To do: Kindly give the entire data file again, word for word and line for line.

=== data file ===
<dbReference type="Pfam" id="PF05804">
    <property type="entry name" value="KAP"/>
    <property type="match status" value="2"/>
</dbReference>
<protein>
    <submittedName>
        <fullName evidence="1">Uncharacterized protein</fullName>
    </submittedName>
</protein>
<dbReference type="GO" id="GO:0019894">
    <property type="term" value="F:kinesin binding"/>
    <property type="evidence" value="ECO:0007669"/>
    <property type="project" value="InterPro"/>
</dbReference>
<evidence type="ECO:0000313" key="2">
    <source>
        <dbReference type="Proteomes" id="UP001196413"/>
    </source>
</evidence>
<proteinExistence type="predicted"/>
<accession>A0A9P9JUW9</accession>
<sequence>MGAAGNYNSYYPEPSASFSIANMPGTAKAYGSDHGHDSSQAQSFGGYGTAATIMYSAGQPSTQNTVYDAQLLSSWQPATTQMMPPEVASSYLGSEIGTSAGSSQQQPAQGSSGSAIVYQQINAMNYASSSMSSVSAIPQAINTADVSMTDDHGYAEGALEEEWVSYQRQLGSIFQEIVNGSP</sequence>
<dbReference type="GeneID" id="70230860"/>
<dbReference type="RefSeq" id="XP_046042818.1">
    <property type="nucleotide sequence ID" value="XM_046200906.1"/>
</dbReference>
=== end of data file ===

<dbReference type="Pfam" id="PF05804">
    <property type="entry name" value="KAP"/>
    <property type="match status" value="2"/>
</dbReference>
<protein>
    <submittedName>
        <fullName evidence="1">Uncharacterized protein</fullName>
    </submittedName>
</protein>
<dbReference type="GO" id="GO:0019894">
    <property type="term" value="F:kinesin binding"/>
    <property type="evidence" value="ECO:0007669"/>
    <property type="project" value="InterPro"/>
</dbReference>
<evidence type="ECO:0000313" key="2">
    <source>
        <dbReference type="Proteomes" id="UP001196413"/>
    </source>
</evidence>
<proteinExistence type="predicted"/>
<accession>A0A9P9JUW9</accession>
<sequence>MGAAGNYNSYYPEPSASFSIANMPGTAKAYGSDHGHDSSQAQSFGGYGTAATIMYSAGQPSTQNTVYDAQLLSSWQPATTQMMPPEVASSYLGSEIGTSAGSSQQQPAQGSSGSAIVYQQINAMNYASSSMSSVSAIPQAINTADVSMTDDHGYAEGALEEEWVSYQRQLGSIFQEIVNGSP</sequence>
<dbReference type="GeneID" id="70230860"/>
<dbReference type="RefSeq" id="XP_046042818.1">
    <property type="nucleotide sequence ID" value="XM_046200906.1"/>
</dbReference>